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The Spokesman-Review Newspaper The Spokesman-Review

Sunday, May 31, 2020  Spokane, Washington  Est. May 19, 1883
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News >  Spokane

Cliff House fire started by office power strip

An early morning fire gutted the interior of the landmark Cliff House mansion on the grounds of Arbor Crest Wine Cellars, but its owners said they will restore the damage if possible.

Investigators say the fire was caused by a power strip located in the building’s first-floor office.

Firefighters were called at 3:50 a.m. and found the building burning on all three floors. A second alarm was sent out a short time later, bringing 24 firefighters and six fire rigs to the scene initially.

As they arrived, windows already had been blown out by the fire’s heat.

“It was burning pretty significantly before we even got our first units here,” said Spokane Valley Fire Chief Mike Thompson.

By 7:30 a.m., firefighters had knocked down the blaze and were in the process of mopping up hot spots inside the building at 4705 N. Fruithill Road. No injuries occurred.

Extensive fire damage was reported inside. A fire official said the building’s structural integrity appeared to remain intact.

Thompson said firefighters had to use tenders to bring enough water to the scene and had help from Fire District No. 9 in supplying a steady stream of water.

The mansion is at the end of a large parking area and driveway. Firefighters laid a long feed line from engines to the fire.

The fire was initially spotted by a motorist on Trent Avenue who called it in, Thompson said. A second call was received from a resident who saw a glow coming from the mansion and checked with binoculars and saw it was on fire, he said.

Winemaker Kristina M. van Loben Sels said the building is insured and that she “absolutely” wants to repair the damage if it can be done.

Built by Royal Riblet in 1925, the mansion is the architectural focal point of the Arbor Crest winery grounds on a bluff overlooking the Spokane River Valley, east of Argonne Road.

The landscaped estate, with its basalt rock entry gatehouse, is the setting for a popular summer evening concert series known to thousands of wine and music lovers. Weddings are held there throughout the nice weather months.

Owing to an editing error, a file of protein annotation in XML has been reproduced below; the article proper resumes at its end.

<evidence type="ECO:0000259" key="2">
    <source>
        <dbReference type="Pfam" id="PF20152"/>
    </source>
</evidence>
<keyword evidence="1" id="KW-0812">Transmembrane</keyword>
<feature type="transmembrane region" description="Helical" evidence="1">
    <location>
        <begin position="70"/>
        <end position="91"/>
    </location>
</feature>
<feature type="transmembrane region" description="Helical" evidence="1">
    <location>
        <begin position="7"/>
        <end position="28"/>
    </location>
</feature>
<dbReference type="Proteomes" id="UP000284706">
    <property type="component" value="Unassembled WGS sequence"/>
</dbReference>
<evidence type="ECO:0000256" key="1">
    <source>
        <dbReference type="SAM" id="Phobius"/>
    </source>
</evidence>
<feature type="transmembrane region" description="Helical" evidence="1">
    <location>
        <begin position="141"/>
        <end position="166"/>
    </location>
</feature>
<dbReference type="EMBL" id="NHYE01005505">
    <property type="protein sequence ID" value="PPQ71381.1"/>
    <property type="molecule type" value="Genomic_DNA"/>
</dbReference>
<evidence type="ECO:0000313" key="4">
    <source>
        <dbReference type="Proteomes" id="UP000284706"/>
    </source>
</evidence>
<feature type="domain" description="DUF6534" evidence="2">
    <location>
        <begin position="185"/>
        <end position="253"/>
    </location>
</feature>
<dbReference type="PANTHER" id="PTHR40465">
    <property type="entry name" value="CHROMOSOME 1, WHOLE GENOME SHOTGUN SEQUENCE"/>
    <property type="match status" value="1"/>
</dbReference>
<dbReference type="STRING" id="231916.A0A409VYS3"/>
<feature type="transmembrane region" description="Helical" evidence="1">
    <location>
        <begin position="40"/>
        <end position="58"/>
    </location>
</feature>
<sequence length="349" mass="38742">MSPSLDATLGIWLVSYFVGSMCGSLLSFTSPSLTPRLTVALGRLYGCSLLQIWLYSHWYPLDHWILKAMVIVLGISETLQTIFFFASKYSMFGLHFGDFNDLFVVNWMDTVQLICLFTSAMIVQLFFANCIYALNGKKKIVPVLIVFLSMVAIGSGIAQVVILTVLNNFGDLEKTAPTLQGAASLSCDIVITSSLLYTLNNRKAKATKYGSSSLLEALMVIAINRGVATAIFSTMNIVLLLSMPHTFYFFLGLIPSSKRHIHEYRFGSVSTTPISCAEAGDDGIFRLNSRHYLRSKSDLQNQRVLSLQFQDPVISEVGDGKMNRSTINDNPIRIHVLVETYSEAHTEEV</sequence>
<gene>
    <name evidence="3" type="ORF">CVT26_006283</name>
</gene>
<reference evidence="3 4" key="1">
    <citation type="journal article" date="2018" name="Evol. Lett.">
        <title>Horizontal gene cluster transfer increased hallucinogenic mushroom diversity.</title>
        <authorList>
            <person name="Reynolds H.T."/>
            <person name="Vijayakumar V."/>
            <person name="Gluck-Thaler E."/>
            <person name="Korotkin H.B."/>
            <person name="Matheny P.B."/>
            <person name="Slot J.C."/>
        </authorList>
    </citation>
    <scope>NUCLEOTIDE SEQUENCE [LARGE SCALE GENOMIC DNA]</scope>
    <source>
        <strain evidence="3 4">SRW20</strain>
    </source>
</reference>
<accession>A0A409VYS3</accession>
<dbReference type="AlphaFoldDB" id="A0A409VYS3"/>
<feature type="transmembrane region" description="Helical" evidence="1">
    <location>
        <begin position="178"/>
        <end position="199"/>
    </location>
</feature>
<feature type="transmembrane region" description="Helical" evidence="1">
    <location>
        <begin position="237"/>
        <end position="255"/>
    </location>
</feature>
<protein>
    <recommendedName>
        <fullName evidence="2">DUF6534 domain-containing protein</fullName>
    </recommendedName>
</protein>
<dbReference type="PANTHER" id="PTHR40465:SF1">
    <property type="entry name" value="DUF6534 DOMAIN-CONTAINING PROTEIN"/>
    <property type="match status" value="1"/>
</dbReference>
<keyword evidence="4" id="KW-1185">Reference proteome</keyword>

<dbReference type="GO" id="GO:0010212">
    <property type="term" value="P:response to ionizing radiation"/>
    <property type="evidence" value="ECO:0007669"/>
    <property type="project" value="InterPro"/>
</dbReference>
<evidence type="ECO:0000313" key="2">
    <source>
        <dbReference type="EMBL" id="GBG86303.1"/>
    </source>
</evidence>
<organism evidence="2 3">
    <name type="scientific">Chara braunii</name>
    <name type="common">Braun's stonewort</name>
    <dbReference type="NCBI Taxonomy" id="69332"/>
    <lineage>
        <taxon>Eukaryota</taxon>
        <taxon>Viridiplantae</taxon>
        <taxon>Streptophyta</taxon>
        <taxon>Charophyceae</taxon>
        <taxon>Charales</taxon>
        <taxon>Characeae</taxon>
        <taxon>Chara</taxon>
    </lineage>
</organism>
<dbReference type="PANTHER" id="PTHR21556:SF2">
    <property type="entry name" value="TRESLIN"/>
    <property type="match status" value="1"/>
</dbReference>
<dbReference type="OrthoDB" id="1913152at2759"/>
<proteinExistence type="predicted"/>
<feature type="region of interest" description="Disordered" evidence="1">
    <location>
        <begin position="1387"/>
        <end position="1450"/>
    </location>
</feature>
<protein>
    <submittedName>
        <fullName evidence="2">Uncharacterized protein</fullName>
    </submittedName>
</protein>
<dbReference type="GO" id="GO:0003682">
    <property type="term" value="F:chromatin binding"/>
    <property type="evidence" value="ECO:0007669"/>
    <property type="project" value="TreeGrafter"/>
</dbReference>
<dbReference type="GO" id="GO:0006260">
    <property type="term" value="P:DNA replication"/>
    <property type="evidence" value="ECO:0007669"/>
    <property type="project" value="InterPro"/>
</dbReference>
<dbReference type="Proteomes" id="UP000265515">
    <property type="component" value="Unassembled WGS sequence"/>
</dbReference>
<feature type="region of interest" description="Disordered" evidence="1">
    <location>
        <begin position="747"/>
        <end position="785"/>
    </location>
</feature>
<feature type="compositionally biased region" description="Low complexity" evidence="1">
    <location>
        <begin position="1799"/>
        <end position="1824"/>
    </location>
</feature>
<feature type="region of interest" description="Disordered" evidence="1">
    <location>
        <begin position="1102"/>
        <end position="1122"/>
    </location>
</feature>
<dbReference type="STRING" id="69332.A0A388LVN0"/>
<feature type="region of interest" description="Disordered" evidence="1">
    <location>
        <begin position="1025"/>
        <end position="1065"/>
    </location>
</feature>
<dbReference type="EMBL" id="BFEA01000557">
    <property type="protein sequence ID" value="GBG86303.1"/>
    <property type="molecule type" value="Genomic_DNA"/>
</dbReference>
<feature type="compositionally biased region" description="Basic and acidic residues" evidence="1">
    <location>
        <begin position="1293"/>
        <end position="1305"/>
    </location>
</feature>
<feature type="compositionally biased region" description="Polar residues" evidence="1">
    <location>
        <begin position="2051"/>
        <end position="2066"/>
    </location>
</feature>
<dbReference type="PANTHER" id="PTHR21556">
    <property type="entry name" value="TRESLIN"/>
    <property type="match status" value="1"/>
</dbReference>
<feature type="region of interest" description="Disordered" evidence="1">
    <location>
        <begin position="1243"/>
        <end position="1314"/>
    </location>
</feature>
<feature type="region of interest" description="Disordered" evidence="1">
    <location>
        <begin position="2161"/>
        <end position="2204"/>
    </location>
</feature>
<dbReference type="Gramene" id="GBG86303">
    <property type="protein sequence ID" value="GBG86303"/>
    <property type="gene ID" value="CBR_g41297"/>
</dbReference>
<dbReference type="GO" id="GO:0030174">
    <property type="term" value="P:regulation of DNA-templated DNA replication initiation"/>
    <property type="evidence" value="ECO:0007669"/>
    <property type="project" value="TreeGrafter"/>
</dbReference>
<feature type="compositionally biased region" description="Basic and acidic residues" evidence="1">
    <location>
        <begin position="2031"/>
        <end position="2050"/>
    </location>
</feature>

The winery operates the mansion for special events and tours and uses a separate newer tasting room to the north of the Cliff House for its retail wine sales and tastings. Winemaking and aging is done at a separate facility near Havana Street and Buckeye Avenue.

The Italianate/Mission-style mansion was designed by prominent Spokane architect George Keith and built for Riblet, an inventor and entrepreneur who made a small fortune building tramways for Inland Northwest mining companies, according to the historic preservation office serving Spokane County and the city of Spokane. Royal Riblet named the mansion Eagle’s Nest.

His brother, engineer Byron Christian Riblet, in 1896 started what became the Riblet Tramway Co., still based in Spokane. The Riblet name is familiar to longtime skiers because the company has built ski chairlifts since the 1950s.

The structure was placed on the National Register of Historic Places on March 9, 1979 and the Spokane Register of Historic Places in 1986 as the Riblet Mansion.

The mansion was purchased for Arbor Crest in 1985.

Brothers David and Harold Mielke restored the house for use in the winery business and now call it Arbor Crest Cliff House.

Van Loben Sels and other members of the family were called about 5 a.m., and opened the tasting room for firefighters to warm up after they got wet dousing the fire.

Electricity to the tasting room and mansion were cut off about 7:30 a.m., but the tasting room was equipped with a gas fireplace stove to maintain the heat.

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